Nick Gibb campaigned to remain in the European Union
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Nick Gibb’s voting in Parliament
Nick Gibb is a Conservative MP, and on the vast majority of issues votes the same way as other Conservative MPs.
However, Nick Gibb sometimes differs from their party colleagues, such as:
Nick Gibb generally voted for allowing terminally ill people to be given assistance to end their life, while most Conservative MPs generally voted against.
We have lots more plain English analysis of Nick Gibb’s voting record on issues like health, welfare, taxation and more. Visit Nick Gibb’s full vote analysis page for more.
Nick Gibb has hardly ever rebelled against their party in the current parliament. Find out more.
Violence in schools is always unacceptable. It is the responsibility of head teachers to ensure the safety of all their staff, including teaching assistants, and the good behaviour of pupils. We have supported schools by empowering teachers to take action against poor pupil behaviour, clarifying teachers’ powers, extending their searching powers and allowing teachers to impose...
The National Pupil Database (NPD) is information the Department for Education (DfE) holds on pupils attending schools in England, which includes information collected in the School Census and attainment data from awarding organisations. The Home Office and police can request data from the NPD where they have clear evidence that a child may be at risk or if there is evidence of criminal...
The School Census is the DfE’s primary source of administrative data about pupils attending schools in England and has been running since 2006. It is collected termly from all state schools in England and contains information for each pupil such as their name, address, date of birth, gender, ethnicity, whether they have special education needs. The data collected is vital in supporting...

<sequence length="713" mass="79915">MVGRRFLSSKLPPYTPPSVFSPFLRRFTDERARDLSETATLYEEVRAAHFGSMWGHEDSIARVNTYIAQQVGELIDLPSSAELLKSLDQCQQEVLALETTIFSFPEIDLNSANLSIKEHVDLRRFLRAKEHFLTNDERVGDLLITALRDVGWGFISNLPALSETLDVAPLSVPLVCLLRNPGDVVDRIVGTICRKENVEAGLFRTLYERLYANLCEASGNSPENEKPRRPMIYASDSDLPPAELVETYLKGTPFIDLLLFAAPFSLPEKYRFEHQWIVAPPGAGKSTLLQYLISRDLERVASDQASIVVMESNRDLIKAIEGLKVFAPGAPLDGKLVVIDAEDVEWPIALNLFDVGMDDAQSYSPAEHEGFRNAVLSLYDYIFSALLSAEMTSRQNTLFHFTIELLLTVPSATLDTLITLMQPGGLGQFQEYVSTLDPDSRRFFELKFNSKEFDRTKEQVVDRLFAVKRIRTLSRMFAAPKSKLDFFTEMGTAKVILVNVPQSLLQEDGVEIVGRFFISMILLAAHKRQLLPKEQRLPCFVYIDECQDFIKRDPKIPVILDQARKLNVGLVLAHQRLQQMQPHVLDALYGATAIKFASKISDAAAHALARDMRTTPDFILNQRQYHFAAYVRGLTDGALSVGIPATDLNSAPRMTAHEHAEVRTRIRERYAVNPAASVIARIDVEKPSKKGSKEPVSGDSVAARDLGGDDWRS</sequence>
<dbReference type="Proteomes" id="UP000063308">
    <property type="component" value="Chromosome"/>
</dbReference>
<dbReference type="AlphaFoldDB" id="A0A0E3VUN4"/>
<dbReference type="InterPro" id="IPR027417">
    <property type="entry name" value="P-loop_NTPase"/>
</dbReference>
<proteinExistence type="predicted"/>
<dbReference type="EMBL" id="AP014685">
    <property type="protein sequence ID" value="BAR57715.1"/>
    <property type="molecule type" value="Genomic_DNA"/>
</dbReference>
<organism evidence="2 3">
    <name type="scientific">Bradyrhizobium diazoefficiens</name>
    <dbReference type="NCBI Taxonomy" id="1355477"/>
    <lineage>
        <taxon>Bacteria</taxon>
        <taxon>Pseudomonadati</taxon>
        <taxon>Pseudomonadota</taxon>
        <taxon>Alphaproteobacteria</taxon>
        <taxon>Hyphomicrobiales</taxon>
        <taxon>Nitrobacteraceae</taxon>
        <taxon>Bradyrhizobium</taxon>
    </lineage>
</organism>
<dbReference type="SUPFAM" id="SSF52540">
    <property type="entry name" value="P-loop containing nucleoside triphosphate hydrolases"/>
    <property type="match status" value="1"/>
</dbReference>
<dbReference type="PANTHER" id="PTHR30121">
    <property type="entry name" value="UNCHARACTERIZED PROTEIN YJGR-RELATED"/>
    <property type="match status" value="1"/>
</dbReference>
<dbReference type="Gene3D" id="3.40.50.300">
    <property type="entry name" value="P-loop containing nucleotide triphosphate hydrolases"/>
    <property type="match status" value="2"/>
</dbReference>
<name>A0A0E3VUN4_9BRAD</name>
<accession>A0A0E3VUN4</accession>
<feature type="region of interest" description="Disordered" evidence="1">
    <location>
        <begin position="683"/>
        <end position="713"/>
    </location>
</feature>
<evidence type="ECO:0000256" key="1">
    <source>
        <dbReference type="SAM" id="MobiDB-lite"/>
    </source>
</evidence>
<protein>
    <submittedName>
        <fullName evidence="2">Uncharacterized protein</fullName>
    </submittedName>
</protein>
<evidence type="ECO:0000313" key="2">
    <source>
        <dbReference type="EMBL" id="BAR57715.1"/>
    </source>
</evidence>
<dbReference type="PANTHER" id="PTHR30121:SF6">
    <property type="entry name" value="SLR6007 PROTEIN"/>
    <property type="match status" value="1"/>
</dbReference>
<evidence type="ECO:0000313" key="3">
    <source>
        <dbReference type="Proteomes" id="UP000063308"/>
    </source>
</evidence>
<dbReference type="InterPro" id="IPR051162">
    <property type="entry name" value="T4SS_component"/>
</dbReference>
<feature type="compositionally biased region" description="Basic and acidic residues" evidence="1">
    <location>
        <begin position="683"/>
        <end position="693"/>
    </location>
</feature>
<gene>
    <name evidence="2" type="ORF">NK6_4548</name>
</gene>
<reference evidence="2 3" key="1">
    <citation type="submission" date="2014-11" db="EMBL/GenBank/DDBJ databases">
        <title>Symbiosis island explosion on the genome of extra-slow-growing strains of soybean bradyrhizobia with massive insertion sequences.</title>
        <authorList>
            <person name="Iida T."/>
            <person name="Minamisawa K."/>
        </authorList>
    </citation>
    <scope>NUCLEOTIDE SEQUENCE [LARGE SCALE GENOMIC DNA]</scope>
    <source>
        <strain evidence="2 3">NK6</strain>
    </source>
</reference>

More of Nick Gibb’s recent appearances
Conservative MP for Bognor Regis and Littlehampton
Entered the House of Commons on 1 May 1997 — General election
Topics of interest
- Education and Skills
- Schools and Families
- Home Department
- Trade and Industry
- Literacy and Numeracy
- Secondary Education: Curriculum
- Departmental Staff
Currently held offices
- The Minister for Schools (since 15 Jul 2014)
Other offices held in the past
- Chair, Draft Voting Eligibility (Prisoners) Bill Committee (15 May 2013 to 16 Dec 2013)
- Member, Draft Voting Eligibility (Prisoners) Bill Committee (4 Mar 2013 to 15 May 2013)
- The Minister for Schools (13 May 2010 to 6 Sep 2012)
- Shadow Minister (Education) (Schools) (8 Dec 2005 to 6 May 2010)
- Shadow Minister (Education) (10 May 2005 to 8 Dec 2005)
- Member, Education & Skills Committee (8 Dec 2003 to 12 Jul 2005)
- Member, Public Accounts Committee (5 Nov 2001 to 11 Dec 2003)
- Shadow Spokesperson (Trade and Industry) (1 Jun 1999 to 1 Jun 2001)
- Member, Treasury Committee (15 Jun 1998 to 30 Nov 1998)
- Member, Treasury Sub-committee (15 Jun 1998 to 30 Nov 1998)
- Shadow Spokesperson (Treasury) (1 Jun 1998 to 1 Jun 1999)
- Member, Social Security Committee (14 Jul 1997 to 20 Jul 1998)
Public bill committees (Sittings attended)
Please note that numbers do not measure quality. Also, representatives may do other things not currently covered by this site.
More about this
- Has spoken in 25 debates in the last year — below average amongst MPs. See all Nick Gibb’s speeches
- Has received answers to 0 written questions in the last year — Ministers do not ask written questions.
- Replied within 2 or 3 weeks to a high number of messages sent via WriteToThem.com during 2015, according to constituents.
- Has voted in 92.08% of votes in this Parliament with this affiliation — well above average amongst MPs. (From Public Whip)
- People have made 12 annotations on this MP’s speeches — above average amongst MPs.
- This MP’s speeches, in Hansard, are readable by an average 18–19 year old, going by the Flesch-Kincaid Grade Level score.
- 163 people are tracking this MP — email me updates on Nick Gibb’s activity
- Has used three-word alliterative phrases (e.g. "she sells seashells") 742 times in debates — well above average amongst MPs. (Why is this here?)
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